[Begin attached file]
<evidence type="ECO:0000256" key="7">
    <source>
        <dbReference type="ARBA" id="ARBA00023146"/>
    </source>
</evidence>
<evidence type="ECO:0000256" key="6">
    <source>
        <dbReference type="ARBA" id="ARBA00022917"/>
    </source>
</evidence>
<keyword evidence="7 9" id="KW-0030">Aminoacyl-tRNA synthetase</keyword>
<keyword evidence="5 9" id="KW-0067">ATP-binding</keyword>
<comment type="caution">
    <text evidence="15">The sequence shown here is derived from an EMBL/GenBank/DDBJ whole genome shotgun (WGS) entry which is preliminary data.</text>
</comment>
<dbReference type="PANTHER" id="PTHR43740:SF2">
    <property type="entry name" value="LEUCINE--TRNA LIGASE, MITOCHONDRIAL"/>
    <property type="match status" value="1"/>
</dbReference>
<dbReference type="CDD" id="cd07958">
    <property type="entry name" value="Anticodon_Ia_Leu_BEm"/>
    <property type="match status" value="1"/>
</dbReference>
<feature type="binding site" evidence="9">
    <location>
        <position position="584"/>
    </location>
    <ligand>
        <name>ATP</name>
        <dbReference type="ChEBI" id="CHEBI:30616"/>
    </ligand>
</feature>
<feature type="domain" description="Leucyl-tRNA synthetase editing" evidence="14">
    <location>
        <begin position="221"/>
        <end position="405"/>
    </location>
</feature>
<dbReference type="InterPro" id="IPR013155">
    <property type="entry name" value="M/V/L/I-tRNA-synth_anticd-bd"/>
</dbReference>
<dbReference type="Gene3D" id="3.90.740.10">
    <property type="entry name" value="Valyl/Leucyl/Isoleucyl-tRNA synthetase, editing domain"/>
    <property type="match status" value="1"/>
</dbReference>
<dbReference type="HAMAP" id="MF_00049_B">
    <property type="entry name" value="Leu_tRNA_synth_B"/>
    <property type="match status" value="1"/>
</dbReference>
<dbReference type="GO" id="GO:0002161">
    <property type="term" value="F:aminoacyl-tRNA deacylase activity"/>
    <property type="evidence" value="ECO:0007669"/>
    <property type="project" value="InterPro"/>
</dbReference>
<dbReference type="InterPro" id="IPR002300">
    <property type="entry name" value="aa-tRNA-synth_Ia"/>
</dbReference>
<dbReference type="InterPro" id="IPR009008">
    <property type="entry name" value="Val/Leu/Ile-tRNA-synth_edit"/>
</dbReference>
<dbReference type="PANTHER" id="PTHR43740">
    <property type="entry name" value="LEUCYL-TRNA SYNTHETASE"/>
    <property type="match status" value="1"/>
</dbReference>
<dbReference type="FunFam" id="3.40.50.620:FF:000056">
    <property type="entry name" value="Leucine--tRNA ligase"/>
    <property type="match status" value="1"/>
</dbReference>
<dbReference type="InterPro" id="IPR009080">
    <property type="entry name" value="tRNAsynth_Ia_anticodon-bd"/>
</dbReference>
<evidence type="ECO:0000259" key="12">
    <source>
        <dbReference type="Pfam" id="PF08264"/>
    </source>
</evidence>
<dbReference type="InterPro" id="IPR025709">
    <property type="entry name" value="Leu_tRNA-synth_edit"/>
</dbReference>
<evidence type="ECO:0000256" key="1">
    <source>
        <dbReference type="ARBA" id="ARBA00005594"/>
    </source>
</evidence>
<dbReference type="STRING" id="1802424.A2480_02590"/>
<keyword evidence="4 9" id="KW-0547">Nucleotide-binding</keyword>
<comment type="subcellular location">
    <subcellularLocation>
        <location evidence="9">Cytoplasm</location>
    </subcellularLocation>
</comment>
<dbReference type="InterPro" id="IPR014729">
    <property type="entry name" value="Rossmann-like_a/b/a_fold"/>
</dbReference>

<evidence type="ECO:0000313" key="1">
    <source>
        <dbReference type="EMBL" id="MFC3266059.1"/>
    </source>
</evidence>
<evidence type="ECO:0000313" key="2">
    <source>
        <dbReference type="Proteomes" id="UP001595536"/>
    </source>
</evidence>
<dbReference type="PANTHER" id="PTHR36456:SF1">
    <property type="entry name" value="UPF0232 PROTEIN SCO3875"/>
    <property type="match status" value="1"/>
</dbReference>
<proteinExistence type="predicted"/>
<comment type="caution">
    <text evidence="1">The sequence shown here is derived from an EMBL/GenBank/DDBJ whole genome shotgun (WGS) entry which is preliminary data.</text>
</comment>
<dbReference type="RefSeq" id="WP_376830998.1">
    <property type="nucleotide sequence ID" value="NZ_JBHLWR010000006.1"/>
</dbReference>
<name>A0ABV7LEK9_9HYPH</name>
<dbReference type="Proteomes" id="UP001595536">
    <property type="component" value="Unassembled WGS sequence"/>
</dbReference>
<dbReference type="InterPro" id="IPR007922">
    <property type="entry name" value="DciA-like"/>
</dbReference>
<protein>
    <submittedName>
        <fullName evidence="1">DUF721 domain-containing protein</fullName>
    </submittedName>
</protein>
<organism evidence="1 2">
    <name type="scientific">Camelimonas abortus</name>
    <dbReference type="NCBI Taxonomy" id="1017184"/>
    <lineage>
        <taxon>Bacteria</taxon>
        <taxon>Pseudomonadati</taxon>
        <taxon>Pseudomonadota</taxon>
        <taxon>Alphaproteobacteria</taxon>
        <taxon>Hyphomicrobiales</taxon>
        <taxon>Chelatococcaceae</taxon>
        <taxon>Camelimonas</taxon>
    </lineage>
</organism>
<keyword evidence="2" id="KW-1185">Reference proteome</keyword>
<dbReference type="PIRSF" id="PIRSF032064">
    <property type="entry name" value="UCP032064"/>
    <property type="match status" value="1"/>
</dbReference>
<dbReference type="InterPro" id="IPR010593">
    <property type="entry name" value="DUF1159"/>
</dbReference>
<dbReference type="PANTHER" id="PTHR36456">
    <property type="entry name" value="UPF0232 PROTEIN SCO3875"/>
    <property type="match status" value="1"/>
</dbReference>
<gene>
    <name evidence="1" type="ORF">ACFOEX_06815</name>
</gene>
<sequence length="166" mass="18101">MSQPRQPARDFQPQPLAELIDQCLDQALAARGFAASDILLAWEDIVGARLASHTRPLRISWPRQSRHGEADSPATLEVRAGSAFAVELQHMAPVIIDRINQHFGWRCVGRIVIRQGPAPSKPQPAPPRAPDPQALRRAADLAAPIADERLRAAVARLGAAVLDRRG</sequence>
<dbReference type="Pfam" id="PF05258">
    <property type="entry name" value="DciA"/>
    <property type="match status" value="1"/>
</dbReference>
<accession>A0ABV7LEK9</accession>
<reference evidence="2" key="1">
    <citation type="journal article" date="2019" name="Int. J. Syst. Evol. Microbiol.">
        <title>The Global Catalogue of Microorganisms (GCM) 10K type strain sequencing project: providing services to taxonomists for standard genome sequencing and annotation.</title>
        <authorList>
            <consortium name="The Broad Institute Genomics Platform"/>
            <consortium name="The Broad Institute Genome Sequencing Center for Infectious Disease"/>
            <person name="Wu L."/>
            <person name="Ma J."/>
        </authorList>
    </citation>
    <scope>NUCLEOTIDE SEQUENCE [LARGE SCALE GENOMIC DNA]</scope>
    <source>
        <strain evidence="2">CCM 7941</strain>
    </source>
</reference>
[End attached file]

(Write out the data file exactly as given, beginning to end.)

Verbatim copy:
<evidence type="ECO:0000256" key="7">
    <source>
        <dbReference type="ARBA" id="ARBA00023146"/>
    </source>
</evidence>
<evidence type="ECO:0000256" key="6">
    <source>
        <dbReference type="ARBA" id="ARBA00022917"/>
    </source>
</evidence>
<keyword evidence="7 9" id="KW-0030">Aminoacyl-tRNA synthetase</keyword>
<keyword evidence="5 9" id="KW-0067">ATP-binding</keyword>
<comment type="caution">
    <text evidence="15">The sequence shown here is derived from an EMBL/GenBank/DDBJ whole genome shotgun (WGS) entry which is preliminary data.</text>
</comment>
<dbReference type="PANTHER" id="PTHR43740:SF2">
    <property type="entry name" value="LEUCINE--TRNA LIGASE, MITOCHONDRIAL"/>
    <property type="match status" value="1"/>
</dbReference>
<dbReference type="CDD" id="cd07958">
    <property type="entry name" value="Anticodon_Ia_Leu_BEm"/>
    <property type="match status" value="1"/>
</dbReference>
<feature type="binding site" evidence="9">
    <location>
        <position position="584"/>
    </location>
    <ligand>
        <name>ATP</name>
        <dbReference type="ChEBI" id="CHEBI:30616"/>
    </ligand>
</feature>
<feature type="domain" description="Leucyl-tRNA synthetase editing" evidence="14">
    <location>
        <begin position="221"/>
        <end position="405"/>
    </location>
</feature>
<dbReference type="InterPro" id="IPR013155">
    <property type="entry name" value="M/V/L/I-tRNA-synth_anticd-bd"/>
</dbReference>
<dbReference type="Gene3D" id="3.90.740.10">
    <property type="entry name" value="Valyl/Leucyl/Isoleucyl-tRNA synthetase, editing domain"/>
    <property type="match status" value="1"/>
</dbReference>
<dbReference type="HAMAP" id="MF_00049_B">
    <property type="entry name" value="Leu_tRNA_synth_B"/>
    <property type="match status" value="1"/>
</dbReference>
<dbReference type="GO" id="GO:0002161">
    <property type="term" value="F:aminoacyl-tRNA deacylase activity"/>
    <property type="evidence" value="ECO:0007669"/>
    <property type="project" value="InterPro"/>
</dbReference>
<dbReference type="InterPro" id="IPR002300">
    <property type="entry name" value="aa-tRNA-synth_Ia"/>
</dbReference>
<dbReference type="InterPro" id="IPR009008">
    <property type="entry name" value="Val/Leu/Ile-tRNA-synth_edit"/>
</dbReference>
<dbReference type="PANTHER" id="PTHR43740">
    <property type="entry name" value="LEUCYL-TRNA SYNTHETASE"/>
    <property type="match status" value="1"/>
</dbReference>
<dbReference type="FunFam" id="3.40.50.620:FF:000056">
    <property type="entry name" value="Leucine--tRNA ligase"/>
    <property type="match status" value="1"/>
</dbReference>
<dbReference type="InterPro" id="IPR009080">
    <property type="entry name" value="tRNAsynth_Ia_anticodon-bd"/>
</dbReference>
<evidence type="ECO:0000259" key="12">
    <source>
        <dbReference type="Pfam" id="PF08264"/>
    </source>
</evidence>
<dbReference type="InterPro" id="IPR025709">
    <property type="entry name" value="Leu_tRNA-synth_edit"/>
</dbReference>
<evidence type="ECO:0000256" key="1">
    <source>
        <dbReference type="ARBA" id="ARBA00005594"/>
    </source>
</evidence>
<dbReference type="STRING" id="1802424.A2480_02590"/>
<keyword evidence="4 9" id="KW-0547">Nucleotide-binding</keyword>
<comment type="subcellular location">
    <subcellularLocation>
        <location evidence="9">Cytoplasm</location>
    </subcellularLocation>
</comment>
<dbReference type="InterPro" id="IPR014729">
    <property type="entry name" value="Rossmann-like_a/b/a_fold"/>
</dbReference>

<evidence type="ECO:0000313" key="1">
    <source>
        <dbReference type="EMBL" id="MFC3266059.1"/>
    </source>
</evidence>
<evidence type="ECO:0000313" key="2">
    <source>
        <dbReference type="Proteomes" id="UP001595536"/>
    </source>
</evidence>
<dbReference type="PANTHER" id="PTHR36456:SF1">
    <property type="entry name" value="UPF0232 PROTEIN SCO3875"/>
    <property type="match status" value="1"/>
</dbReference>
<proteinExistence type="predicted"/>
<comment type="caution">
    <text evidence="1">The sequence shown here is derived from an EMBL/GenBank/DDBJ whole genome shotgun (WGS) entry which is preliminary data.</text>
</comment>
<dbReference type="RefSeq" id="WP_376830998.1">
    <property type="nucleotide sequence ID" value="NZ_JBHLWR010000006.1"/>
</dbReference>
<name>A0ABV7LEK9_9HYPH</name>
<dbReference type="Proteomes" id="UP001595536">
    <property type="component" value="Unassembled WGS sequence"/>
</dbReference>
<dbReference type="InterPro" id="IPR007922">
    <property type="entry name" value="DciA-like"/>
</dbReference>
<protein>
    <submittedName>
        <fullName evidence="1">DUF721 domain-containing protein</fullName>
    </submittedName>
</protein>
<organism evidence="1 2">
    <name type="scientific">Camelimonas abortus</name>
    <dbReference type="NCBI Taxonomy" id="1017184"/>
    <lineage>
        <taxon>Bacteria</taxon>
        <taxon>Pseudomonadati</taxon>
        <taxon>Pseudomonadota</taxon>
        <taxon>Alphaproteobacteria</taxon>
        <taxon>Hyphomicrobiales</taxon>
        <taxon>Chelatococcaceae</taxon>
        <taxon>Camelimonas</taxon>
    </lineage>
</organism>
<keyword evidence="2" id="KW-1185">Reference proteome</keyword>
<dbReference type="PIRSF" id="PIRSF032064">
    <property type="entry name" value="UCP032064"/>
    <property type="match status" value="1"/>
</dbReference>
<dbReference type="InterPro" id="IPR010593">
    <property type="entry name" value="DUF1159"/>
</dbReference>
<dbReference type="PANTHER" id="PTHR36456">
    <property type="entry name" value="UPF0232 PROTEIN SCO3875"/>
    <property type="match status" value="1"/>
</dbReference>
<gene>
    <name evidence="1" type="ORF">ACFOEX_06815</name>
</gene>
<sequence length="166" mass="18101">MSQPRQPARDFQPQPLAELIDQCLDQALAARGFAASDILLAWEDIVGARLASHTRPLRISWPRQSRHGEADSPATLEVRAGSAFAVELQHMAPVIIDRINQHFGWRCVGRIVIRQGPAPSKPQPAPPRAPDPQALRRAADLAAPIADERLRAAVARLGAAVLDRRG</sequence>
<dbReference type="Pfam" id="PF05258">
    <property type="entry name" value="DciA"/>
    <property type="match status" value="1"/>
</dbReference>
<accession>A0ABV7LEK9</accession>
<reference evidence="2" key="1">
    <citation type="journal article" date="2019" name="Int. J. Syst. Evol. Microbiol.">
        <title>The Global Catalogue of Microorganisms (GCM) 10K type strain sequencing project: providing services to taxonomists for standard genome sequencing and annotation.</title>
        <authorList>
            <consortium name="The Broad Institute Genomics Platform"/>
            <consortium name="The Broad Institute Genome Sequencing Center for Infectious Disease"/>
            <person name="Wu L."/>
            <person name="Ma J."/>
        </authorList>
    </citation>
    <scope>NUCLEOTIDE SEQUENCE [LARGE SCALE GENOMIC DNA]</scope>
    <source>
        <strain evidence="2">CCM 7941</strain>
    </source>
</reference>